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This page contains a single entry from the blog posted on October 12, 2009 6:55 AM. The previous post in this blog was By cracky, it was bad!. The next post in this blog is You think your neighbor's dog is bad?. Many more can be found on the main index page or by looking through the archives.



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Monday, October 12, 2009

Leaf it to Creepy

Portland's mayor had a couple of announcements the other day -- he's a classic political conniver, burying the bad news on Friday night -- relating to leaf pickup. The first was that he wasn't going to try to implement a leaf pickup tax, as he ludicrously suggested last year. The second was that the city isn't going to run leaf drop-off collection sites any more.

As between those two items, the second item was far more important than the first. Indeed, the first item was a blatant attempt to distract people from the second. But of course, the Pulitzer-winning dim bulbs in the local mainstream media took the bait and ran with the no-tax part first.

Let's get down to the real news -- the fact that the leaf drop-off program is being discontinued. What kind of sense does that make? Whatever the city is saving by closing those depots is probably going to be spent several times over for overtime for city workers to clean out clogged storm drains and relieve flooded intersections. The mayor's telling Portlanders who used to use the depots to call their garbage carriers to make other arrangements -- but we all know that those arrangements are going to result in extra charges on people's garbage bills. And given the depression we're currently in, people faced with a choice between a higher garbage bill and leaving the leaves on the ground to swirl down to the nearest sewer grate are going to do the obvious.

Why can't we afford the leaf drop-off depots any more?

I guess it's because we're spending all our money on being a "multi-modal mecca." I wish every Portlander would rake up a big, black plastic bag full of leaves, drive down to the nearest streetcar stop, board a streetcar with the bag, and leave it behind. Maybe then Mayor Creepy will get the picture.

Comments (30)

How many bags can fit on a streetcar?

Or could we drop them discreetly in envelopes at the City Hall reception desk?

Just do what is done in North Portland, since the street cleaning people only sweep the streets twice a year and without any notice as to the day, rake the leaves into the street. It's kinda fun to watch the city crew, after the leaves become soggy and packed, bring in the heavy equipment in May to remove what's left of the compost in the streets.

can't you just put the leaves into your green bin?

Forget the bags out in the streetcar stations. Dump them out in front of City Hall.

Forget the bags out in the streetcar stations. Dump them out in front of City Hall.

I like that idea.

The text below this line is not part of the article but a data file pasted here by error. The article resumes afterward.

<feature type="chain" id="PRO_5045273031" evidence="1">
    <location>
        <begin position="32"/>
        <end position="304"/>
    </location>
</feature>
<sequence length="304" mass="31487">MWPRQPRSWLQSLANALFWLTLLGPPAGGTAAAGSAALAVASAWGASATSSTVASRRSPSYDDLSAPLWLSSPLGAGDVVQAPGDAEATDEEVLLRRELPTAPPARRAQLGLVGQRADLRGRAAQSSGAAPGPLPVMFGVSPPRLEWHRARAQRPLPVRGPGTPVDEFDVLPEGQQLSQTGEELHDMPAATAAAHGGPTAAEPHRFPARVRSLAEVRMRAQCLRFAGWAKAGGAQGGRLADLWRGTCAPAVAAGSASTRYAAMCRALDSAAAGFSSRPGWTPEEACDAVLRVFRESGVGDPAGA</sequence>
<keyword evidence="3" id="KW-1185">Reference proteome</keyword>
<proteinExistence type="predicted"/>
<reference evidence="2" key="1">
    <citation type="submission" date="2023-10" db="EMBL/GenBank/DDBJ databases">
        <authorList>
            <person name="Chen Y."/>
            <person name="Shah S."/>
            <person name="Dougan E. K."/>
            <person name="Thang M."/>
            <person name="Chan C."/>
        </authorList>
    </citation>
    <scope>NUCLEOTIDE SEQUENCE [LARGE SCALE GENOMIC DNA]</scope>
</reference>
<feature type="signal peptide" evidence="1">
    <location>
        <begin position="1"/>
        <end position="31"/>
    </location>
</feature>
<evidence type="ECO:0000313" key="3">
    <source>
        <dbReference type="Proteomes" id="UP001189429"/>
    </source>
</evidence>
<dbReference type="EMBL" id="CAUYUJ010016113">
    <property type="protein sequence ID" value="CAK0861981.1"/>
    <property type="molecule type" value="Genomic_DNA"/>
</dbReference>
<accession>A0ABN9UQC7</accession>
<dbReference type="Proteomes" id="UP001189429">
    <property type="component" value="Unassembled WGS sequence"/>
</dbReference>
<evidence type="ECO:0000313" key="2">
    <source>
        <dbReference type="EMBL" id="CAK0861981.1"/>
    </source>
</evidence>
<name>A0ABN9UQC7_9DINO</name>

tb--yes, putting leaves into the green bin is a good idea, as is using a compost bin. But in some areas of town there are so many leaves that the residents simply can't cram enough into the bins to make a dent in their leaf piles.

I'm with Phil.

I place most of mine in my composters, but that which falls in the street, stays in the street. I don't want any of that heavy metals and petrochemical products tainting my compost. So, I rake it out into the traffic lane, where it can be mulched and flushed down the storm drain and into the Willamette River.

I figure that all that organic material can help sop up the contaminants in the River.

When the storm drain clogs, as it inevitably does, I just call the city with the "emergency". Multiple times. And, when they fail to adequately respond, I point that out, too. To the commissioner in charge and the mayor.

I'm planning to use the new drop-off shelters installed along the downtown bus mall. They're made of glass, with flat roofs. You put the leaves on top. You'll recognize them because they're already filling up with leaves. Rumor is they're also being used as "bus stops".

I'm over in the Rose City Park neighborhood and we have two huge old oak trees in our front strip by the street and we spend about $125 extra every year for bagging (purchasing the bags, then pick up from the hauler). I have no idea how I'd even transport all of these leaves to a depot. I wrote letters last year asking why there is free pick up for certain areas, but not others. It makes me mad I thought perhaps if an area doesn't have free street sweeping we could at least get a break on bag pick up from the hauler during October/November - letters didn't get a response. I'd be happy to send some over to City Hall. (They are beautiful leaves by the way)

Can we find out where Sam lives and dump the leaves on his doorstep?

How many bags can fit on a streetcar?

Ah, an angels dancing kind of question!

We live in one of the Northeast neighborhoods that gets city sweeping & clean-up every year because of all the mature leafy trees in the sidewalk strips. We have virtuously never taken advantage of that service to sweep our own leaves (some from a big Norway maple, but most from 2 enormous live oaks that belong to a neighbor, yet which inundate our back & front yards) into the street, although we do have neighbors who will do that. We compost what we can and put some out for yard debris, but a critical mass gets loaded up into black plastic yard bags (which we re-use the following year) into the back of the ancient Subaru and shlepped off to the Stanton depot. It was a messy and mildly annoying job, but we were incredibly grateful for that helpful and, until now, very Portland-like civilized option.